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Concerning rates of hypertension reported in local residents – Health study

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Concerning rates of hypertension reported in local residents – Health study

A citywide health survey conducted by the City University of Macau Global Health Observatory Research Centre has shown a concerning prevalence of hypertension in local residents, mainly due to high consumption of alcoholic beverages, salty food and a lack of regular physical activity.

Jacky Chong-Kin Ho, an Associate Professor at City U and study coordinator, indicated to MNA that 817 local residents across three age groups were recruited to be monitored between November 2019 and August 2020.

A mobile, home-based health monitoring system was employed with an online platform specifically designed to collect the daily health data, with the study results now revealed.

The overall prevalence of hypertension was established at 36.2 per cent for all age groups and was established at 5.3 per cent for subjects under 29 years of age, at 37.7 per cent for subjects between 30 to 64 years, and at 57 per cent for subjects over 65 years of age.

A high intake of sodium in participants’ diets was considered by Professor Ho as one of the main reasons for the results.

“Macau is a 24/7 operating city and a lot of people now consume, in restaurants or at home, meals with a high intake of salt. I guess this has become a dietary culture in Macau. We also observed that these high intakes of salt are also reported in the surrounding region […] Chinese cuisine also has a lot of salt. It becomes more tasty but it has an impact on our health” the researcher noted.

Excess sodium increases blood pressure because it holds excess fluid in the body, creating an added burden on the heart and increasing the risk of stroke, heart failure, osteoporosis, stomach cancer and kidney disease.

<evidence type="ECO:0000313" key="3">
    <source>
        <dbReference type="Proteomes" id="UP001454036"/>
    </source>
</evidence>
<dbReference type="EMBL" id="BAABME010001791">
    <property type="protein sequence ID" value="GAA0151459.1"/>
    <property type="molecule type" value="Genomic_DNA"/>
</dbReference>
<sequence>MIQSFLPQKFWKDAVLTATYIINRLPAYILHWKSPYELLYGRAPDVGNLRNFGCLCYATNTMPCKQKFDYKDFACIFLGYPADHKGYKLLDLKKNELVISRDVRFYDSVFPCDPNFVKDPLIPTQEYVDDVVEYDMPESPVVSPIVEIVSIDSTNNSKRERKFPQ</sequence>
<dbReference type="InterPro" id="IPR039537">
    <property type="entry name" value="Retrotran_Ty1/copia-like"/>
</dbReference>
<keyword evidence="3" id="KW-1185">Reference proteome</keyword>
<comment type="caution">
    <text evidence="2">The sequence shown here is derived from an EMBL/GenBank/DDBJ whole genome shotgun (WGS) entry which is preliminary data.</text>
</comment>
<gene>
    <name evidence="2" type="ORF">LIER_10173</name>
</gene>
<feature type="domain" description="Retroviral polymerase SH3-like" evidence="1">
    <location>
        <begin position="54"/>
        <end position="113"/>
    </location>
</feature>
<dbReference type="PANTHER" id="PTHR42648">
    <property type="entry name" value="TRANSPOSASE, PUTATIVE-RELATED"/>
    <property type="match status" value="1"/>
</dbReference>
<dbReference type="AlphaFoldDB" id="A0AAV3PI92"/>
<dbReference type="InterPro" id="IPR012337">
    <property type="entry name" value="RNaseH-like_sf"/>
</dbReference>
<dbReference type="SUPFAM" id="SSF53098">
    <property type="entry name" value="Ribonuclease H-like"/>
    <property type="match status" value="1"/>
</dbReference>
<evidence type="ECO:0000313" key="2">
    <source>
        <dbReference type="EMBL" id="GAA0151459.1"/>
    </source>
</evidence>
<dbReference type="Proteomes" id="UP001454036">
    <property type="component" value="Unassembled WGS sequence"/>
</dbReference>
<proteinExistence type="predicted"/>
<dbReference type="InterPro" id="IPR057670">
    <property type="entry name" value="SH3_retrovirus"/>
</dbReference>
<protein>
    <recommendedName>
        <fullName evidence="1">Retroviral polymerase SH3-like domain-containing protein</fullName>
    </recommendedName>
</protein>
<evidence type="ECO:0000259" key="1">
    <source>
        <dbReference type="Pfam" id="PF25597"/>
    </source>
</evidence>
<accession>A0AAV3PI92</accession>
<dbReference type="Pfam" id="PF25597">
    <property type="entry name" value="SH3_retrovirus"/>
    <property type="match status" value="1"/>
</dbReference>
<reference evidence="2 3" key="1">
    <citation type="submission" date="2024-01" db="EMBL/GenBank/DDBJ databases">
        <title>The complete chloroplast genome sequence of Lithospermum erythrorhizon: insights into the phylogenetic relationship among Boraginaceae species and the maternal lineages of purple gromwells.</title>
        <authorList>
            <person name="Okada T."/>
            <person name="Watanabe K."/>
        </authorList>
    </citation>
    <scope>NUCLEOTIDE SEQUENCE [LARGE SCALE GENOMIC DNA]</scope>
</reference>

Professor Ho considered the results for middle-age residents especially concerning, and requiring a special focus from authorities, considering that continuing on these levels they will require more medical treatment resources as they get older.

Although admitting that with the study having covered most of the Covid-19 pandemic period where people in the city became more sedentary, Ho noted personal health behaviour patterns were already established before.

The survey also showed troubling rates of alcohol consumption in residents under 29, with 43 per cent regularly consuming alcoholic beverages, a rate that decreased to 38.4 per cent for middle-aged individuals and to only 6.7 per cent for elderly individuals.

“This is also alarming […] it has become a social culture and is impacting the younger generation and in the long run it will affect their health as well,” Ho noted.

The researcher considered that using food substitutes for salt containing less sodium could be one of the solutions to reduce the high prevalence of hypertension, coupled with fewer risk behaviours and increased sport activities.

However, he urged a more stringent public health strategy that could allow government, health and social service organizations and individual citizens to establish individualised prevention strategies.

“Right now the world trend is to have individualised health prevention programmes. The reason why we use home-based monitoring systems is that they are personalised devices and each of them has an account, with data stored in a portal where the subject can check back their record and health indicators,” Ho noted.

According to the professor, the local government doesn’t have a very complete individual health profile of residents, while the system employed by the study allows for subjects to check their record and observe their trends over time.

Some people observed during the tests were said to have even expressed that they were now more aware of their health condition and were now motivated to manage it.

“I understand the government is putting all their energy into fighting the Covid-19 outbreak, but don’t forget that the world won’t stop. This is the moment to focus on the long-term trends, so we have to set up a platform to start collecting health data of residents so we can make more accurate predictions,” Ho added.

“When we have this data we can start doing some interventions earlier and set people to go to hospitals and receive treatment before problems arise.”

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